A complexity-informed in-depth case study into the sustainability and impact of a culture of health: the TR14ers community youth dance group

Andrew James Williams*, Katrina Wyatt, Kelly Stevens, Lisa Price

*Corresponding author for this work

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Abstract

There are calls for researchers to study existing community assets and activities that appear to improve health and have achieved longevity. The TR14ers Community Dance Charity Limited is a community youth dance group that has been running since 2005 providing free weekly sessions for children and adolescents in an economically disadvantaged town in the UK. An in-depth case study employing qualitative, quantitative and participatory methods was undertaken with the TR14ers (current participants and those who have left, co-ordinators and families) over 6 months with the aim of understanding the sustainable processes and impact of the Group. The 12 complex systems’ leverage points described by Meadows and the five domains of adolescent wellbeing developed by the United Nations H6+ Technical Working Group on Adolescent Health and Well-Being were used as frameworks to recognise the complexity of community assets like the TR14ers. The quantitative and qualitative data indicated that being part of the TR14ers contributed to multiple health and wellbeing outcomes. The positive experiences of being a TR14er led members to actively recruit others through word of mouth and public performances. Central to the TR14ers is a commitment to children’s rights, which is communicated formally and informally throughout the membership informing how and what the Group does, leading to the structure and delivery of the Group evolving over time. Members sought to ensure the sustainability of the Group after they had left and were keen to mentor younger members to develop and become the leaders. Based on the insights from this case study we suggest that efforts to develop cultures of health, like the TR14ers, should focus on the core values of the activity or intervention that underpin what it does and how within the local context.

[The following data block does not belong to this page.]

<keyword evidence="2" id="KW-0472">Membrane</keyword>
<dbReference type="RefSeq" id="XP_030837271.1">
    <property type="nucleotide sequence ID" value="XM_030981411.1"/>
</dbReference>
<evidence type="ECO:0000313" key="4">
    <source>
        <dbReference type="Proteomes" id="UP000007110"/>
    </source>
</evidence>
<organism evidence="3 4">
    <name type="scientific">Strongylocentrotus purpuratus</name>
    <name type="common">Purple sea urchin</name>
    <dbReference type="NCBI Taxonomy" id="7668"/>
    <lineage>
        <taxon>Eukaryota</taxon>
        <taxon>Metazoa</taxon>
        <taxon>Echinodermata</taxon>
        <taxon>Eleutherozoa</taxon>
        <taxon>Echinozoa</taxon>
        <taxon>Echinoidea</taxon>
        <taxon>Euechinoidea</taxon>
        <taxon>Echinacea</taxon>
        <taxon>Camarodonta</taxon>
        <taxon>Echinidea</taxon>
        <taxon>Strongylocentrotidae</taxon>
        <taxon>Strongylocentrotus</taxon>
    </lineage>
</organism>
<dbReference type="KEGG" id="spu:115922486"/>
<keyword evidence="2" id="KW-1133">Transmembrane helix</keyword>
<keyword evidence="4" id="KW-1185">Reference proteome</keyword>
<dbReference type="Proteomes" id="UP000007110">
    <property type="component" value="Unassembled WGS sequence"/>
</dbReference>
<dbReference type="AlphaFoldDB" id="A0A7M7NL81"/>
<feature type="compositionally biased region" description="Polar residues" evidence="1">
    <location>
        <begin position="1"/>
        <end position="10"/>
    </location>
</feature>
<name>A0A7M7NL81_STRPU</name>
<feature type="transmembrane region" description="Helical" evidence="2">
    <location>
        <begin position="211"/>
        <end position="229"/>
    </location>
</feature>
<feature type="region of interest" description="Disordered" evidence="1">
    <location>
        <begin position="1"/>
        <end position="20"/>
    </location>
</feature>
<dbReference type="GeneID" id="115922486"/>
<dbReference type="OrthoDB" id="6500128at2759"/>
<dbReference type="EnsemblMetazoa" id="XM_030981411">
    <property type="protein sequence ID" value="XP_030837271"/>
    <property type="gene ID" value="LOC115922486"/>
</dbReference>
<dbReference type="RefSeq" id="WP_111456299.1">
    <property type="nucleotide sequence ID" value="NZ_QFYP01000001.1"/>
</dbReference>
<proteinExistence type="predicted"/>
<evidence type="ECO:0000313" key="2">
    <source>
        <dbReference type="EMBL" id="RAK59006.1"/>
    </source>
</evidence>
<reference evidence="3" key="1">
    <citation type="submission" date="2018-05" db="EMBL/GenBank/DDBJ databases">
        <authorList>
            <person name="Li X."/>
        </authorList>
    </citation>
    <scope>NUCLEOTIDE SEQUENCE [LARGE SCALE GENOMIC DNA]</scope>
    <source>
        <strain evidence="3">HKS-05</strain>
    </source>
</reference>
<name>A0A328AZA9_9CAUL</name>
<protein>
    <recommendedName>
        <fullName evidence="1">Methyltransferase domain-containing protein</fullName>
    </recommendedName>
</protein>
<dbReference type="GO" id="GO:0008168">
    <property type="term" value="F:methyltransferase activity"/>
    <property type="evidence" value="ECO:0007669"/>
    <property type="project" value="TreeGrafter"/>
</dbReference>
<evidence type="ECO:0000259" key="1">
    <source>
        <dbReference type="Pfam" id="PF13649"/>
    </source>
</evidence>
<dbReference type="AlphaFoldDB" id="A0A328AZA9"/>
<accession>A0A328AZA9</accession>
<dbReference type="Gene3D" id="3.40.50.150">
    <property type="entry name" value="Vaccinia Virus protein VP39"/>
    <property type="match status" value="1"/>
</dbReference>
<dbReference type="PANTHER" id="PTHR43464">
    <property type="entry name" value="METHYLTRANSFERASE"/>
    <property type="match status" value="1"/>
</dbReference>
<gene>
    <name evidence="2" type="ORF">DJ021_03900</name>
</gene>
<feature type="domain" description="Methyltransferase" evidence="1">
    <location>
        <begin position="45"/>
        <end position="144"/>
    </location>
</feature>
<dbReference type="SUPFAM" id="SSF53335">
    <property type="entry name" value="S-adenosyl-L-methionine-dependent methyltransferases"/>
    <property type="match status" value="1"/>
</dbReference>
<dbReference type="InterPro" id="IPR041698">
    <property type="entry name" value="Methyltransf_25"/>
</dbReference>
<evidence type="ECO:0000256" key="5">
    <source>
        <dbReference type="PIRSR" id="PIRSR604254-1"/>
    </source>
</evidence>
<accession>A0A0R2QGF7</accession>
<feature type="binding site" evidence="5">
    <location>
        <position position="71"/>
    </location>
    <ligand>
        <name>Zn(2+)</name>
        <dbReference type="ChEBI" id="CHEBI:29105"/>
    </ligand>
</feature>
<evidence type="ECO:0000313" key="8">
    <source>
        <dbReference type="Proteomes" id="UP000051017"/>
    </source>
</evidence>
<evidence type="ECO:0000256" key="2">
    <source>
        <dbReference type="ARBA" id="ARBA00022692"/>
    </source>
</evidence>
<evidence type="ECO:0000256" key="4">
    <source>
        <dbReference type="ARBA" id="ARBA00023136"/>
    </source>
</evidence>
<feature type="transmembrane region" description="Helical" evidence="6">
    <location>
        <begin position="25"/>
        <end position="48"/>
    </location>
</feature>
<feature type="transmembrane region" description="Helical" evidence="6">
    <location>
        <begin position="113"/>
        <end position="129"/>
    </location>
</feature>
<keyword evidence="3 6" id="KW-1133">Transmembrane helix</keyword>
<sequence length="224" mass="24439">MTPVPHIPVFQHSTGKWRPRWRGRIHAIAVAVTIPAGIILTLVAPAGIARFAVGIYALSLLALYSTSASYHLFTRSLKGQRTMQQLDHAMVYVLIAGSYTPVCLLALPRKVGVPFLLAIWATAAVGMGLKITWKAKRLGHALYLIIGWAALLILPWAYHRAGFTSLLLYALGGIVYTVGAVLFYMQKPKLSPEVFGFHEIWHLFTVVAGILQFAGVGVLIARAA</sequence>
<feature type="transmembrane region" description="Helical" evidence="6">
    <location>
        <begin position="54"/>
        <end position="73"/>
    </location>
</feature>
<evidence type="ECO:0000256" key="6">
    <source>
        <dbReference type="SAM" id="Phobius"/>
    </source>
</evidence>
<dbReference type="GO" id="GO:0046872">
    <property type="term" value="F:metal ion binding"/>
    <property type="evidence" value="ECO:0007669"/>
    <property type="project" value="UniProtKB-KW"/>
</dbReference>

Original languageEnglish
Article numbere0293274
JournalPLoS ONE
Volume18
Issue number10
DOIs
Publication statusPublished - 25 Oct 2023

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